Does the baby need help?
Mothers only return to the nest about 2 times a day, usually at night. You probably will not see her. If you find a nest, leave the bunnies in the nest. Place yarn or a twig on the nest, or sprinkle flour around the nest. If the yarn or twig has been moved, or if footprints are seen in the flour, after 12 to 24 hours, then the mother is tending to the nest. You can also check the bunnies to see that they are warm and hydrated, and you could look for a ‘milk spot’–a white oval in the abdominal area. These are all another indication that the mother has been to the nest, and is feeding and caring for her young.
If a bunny is not cold, is fully furred, eyes open, and not in danger from pets, it has a better chance on its own than with human care.
If you have to chase it, it does not need to be rescued. If it is in danger of pets (not other wild animals as predator-prey reactions are necessary for ecological balance), then place a laundry basket over the nest during the day and secure it with a heavy object. Remove the basket at night so that the mother can feed her young, and then replace the basket in the morning. Continue this until the cottontails are on their own. Remember to stay away from the nest. Frequent activity near the nest site will cause the mother to abandon her young. If you accidentally removed the young from the nest, they can be returned to the original nest and reunited with the mother as long as they have not been absent for more than 36 hours. Rabbits will not abandon their young if they have been touched by human hands, so if you feel the need to move the babies to a safer location near the original nest, please do so.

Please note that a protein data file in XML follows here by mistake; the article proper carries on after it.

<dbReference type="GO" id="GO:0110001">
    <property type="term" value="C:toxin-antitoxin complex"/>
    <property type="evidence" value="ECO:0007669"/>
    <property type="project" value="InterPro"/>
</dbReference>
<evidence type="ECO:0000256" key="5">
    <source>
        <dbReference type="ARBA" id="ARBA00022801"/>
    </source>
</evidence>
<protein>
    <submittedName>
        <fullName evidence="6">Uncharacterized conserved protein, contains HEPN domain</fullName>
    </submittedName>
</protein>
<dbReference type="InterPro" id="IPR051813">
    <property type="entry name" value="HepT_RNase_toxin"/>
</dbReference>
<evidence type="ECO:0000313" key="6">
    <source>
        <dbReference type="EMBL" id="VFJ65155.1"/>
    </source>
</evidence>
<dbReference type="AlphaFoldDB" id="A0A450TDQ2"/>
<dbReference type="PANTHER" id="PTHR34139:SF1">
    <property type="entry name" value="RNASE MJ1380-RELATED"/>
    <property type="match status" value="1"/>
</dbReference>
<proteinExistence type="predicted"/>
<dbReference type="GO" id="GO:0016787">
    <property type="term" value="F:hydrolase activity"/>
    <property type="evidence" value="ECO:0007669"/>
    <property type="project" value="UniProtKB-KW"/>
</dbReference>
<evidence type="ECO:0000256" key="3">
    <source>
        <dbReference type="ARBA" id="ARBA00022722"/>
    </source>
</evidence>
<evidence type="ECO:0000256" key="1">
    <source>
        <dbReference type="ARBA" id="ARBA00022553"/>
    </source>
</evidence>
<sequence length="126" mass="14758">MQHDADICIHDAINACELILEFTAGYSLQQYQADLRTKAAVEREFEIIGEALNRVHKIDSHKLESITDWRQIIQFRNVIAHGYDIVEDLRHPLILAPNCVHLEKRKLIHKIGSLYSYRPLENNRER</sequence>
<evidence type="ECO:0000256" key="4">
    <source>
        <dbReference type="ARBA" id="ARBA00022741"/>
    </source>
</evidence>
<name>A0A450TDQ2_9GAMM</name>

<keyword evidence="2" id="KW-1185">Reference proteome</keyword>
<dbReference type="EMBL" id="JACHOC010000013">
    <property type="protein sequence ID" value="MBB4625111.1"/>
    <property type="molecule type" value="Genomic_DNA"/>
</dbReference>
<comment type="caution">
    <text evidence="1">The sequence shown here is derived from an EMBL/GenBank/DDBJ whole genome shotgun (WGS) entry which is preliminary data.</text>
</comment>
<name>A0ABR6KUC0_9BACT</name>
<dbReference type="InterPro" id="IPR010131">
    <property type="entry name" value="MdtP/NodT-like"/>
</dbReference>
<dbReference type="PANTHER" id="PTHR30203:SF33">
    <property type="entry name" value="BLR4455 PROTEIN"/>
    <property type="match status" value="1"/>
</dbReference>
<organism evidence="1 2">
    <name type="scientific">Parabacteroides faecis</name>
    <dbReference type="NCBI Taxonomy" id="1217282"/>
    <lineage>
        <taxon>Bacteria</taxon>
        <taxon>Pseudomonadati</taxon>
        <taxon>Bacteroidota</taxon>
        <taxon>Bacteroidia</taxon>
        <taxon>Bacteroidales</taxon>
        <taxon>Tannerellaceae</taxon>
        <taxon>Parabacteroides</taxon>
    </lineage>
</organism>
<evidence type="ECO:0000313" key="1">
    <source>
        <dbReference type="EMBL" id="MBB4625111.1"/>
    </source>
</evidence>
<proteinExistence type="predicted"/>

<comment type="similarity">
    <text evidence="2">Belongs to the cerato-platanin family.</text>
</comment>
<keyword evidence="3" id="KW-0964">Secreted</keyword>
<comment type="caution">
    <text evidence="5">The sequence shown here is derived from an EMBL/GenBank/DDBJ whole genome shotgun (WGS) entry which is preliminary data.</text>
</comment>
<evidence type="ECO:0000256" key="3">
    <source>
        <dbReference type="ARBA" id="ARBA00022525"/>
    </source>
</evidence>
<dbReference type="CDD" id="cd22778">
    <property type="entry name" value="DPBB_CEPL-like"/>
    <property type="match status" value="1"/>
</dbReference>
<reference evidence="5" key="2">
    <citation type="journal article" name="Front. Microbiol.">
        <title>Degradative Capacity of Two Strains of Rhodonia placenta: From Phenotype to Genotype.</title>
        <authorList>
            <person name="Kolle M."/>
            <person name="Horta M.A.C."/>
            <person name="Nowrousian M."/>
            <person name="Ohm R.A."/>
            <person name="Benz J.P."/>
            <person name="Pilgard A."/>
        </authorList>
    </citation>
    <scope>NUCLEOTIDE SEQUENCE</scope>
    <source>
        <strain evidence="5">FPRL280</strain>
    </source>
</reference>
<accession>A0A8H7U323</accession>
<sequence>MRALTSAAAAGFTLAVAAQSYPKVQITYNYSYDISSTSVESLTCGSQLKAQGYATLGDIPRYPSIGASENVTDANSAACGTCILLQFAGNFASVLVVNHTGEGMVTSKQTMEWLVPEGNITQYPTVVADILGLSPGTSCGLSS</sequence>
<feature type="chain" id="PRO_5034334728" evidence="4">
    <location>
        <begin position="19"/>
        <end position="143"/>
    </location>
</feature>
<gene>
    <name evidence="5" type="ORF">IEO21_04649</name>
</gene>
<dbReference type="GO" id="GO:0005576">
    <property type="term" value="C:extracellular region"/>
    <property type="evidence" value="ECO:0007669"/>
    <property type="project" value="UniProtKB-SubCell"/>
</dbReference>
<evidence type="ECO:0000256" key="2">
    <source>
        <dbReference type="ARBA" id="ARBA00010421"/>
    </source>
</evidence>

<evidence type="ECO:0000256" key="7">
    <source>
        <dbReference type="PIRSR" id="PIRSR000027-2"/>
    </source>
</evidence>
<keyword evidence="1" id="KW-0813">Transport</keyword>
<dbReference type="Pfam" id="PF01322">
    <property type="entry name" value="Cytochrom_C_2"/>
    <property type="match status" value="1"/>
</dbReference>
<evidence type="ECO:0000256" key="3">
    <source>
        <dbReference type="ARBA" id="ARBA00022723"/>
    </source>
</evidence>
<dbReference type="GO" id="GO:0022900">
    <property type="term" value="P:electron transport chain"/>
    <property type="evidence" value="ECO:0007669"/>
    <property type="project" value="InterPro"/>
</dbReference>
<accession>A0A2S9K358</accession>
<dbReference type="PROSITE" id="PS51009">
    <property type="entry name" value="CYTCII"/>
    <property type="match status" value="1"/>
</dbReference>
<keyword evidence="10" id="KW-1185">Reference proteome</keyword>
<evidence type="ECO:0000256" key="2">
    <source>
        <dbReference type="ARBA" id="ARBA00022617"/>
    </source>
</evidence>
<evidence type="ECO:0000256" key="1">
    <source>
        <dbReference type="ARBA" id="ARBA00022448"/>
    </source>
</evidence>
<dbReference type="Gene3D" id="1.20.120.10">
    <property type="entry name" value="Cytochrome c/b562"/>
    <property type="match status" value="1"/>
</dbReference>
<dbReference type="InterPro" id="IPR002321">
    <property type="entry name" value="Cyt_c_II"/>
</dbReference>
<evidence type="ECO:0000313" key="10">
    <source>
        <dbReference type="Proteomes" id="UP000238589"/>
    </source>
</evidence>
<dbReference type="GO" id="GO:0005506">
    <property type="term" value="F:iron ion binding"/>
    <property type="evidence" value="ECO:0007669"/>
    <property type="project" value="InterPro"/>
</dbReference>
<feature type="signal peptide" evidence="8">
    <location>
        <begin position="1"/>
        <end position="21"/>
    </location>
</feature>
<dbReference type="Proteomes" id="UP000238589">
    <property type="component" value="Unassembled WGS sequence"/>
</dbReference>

If you find a rabbit that you think needs help, take caution; Cottontails are a high-stress animal, and will die of a heart attack at even the tiniest bit of stress (such as being touched or hearing voices). Additionally, do not feed them! Improper food causes diarrhea and death. Put them in a shoebox or similar container (watch out, even little ones can jump and bite). Treat as an injured animal and take to your closest wildlife hospital or rehabilitation facility.
Zoonotic Diseases to be Aware of
Cottontails can carry the tularemia bacteria, which can be transferred to humans. This bacteria can cause flu-like symptoms, even pneumonia; severe cases can lead to death. To prevent infection, wear light gloves when handling cottontails and then wash your hands with soap and water afterwards.
Dealing with Rabbits as Pests
Are cottontails invading your garden? Try placing a 2-foot high chicken wire fence around the garden. Be sure to either bury the fence 6 to 8 inches underground or drive stakes into the ground to prevent the cottontails from pushing their way underneath. Also try planting onions, garlic, fritillaria or nasturtium around the perimeter. Cottontails do not like the scent of these plants and may be deterred away from the garden.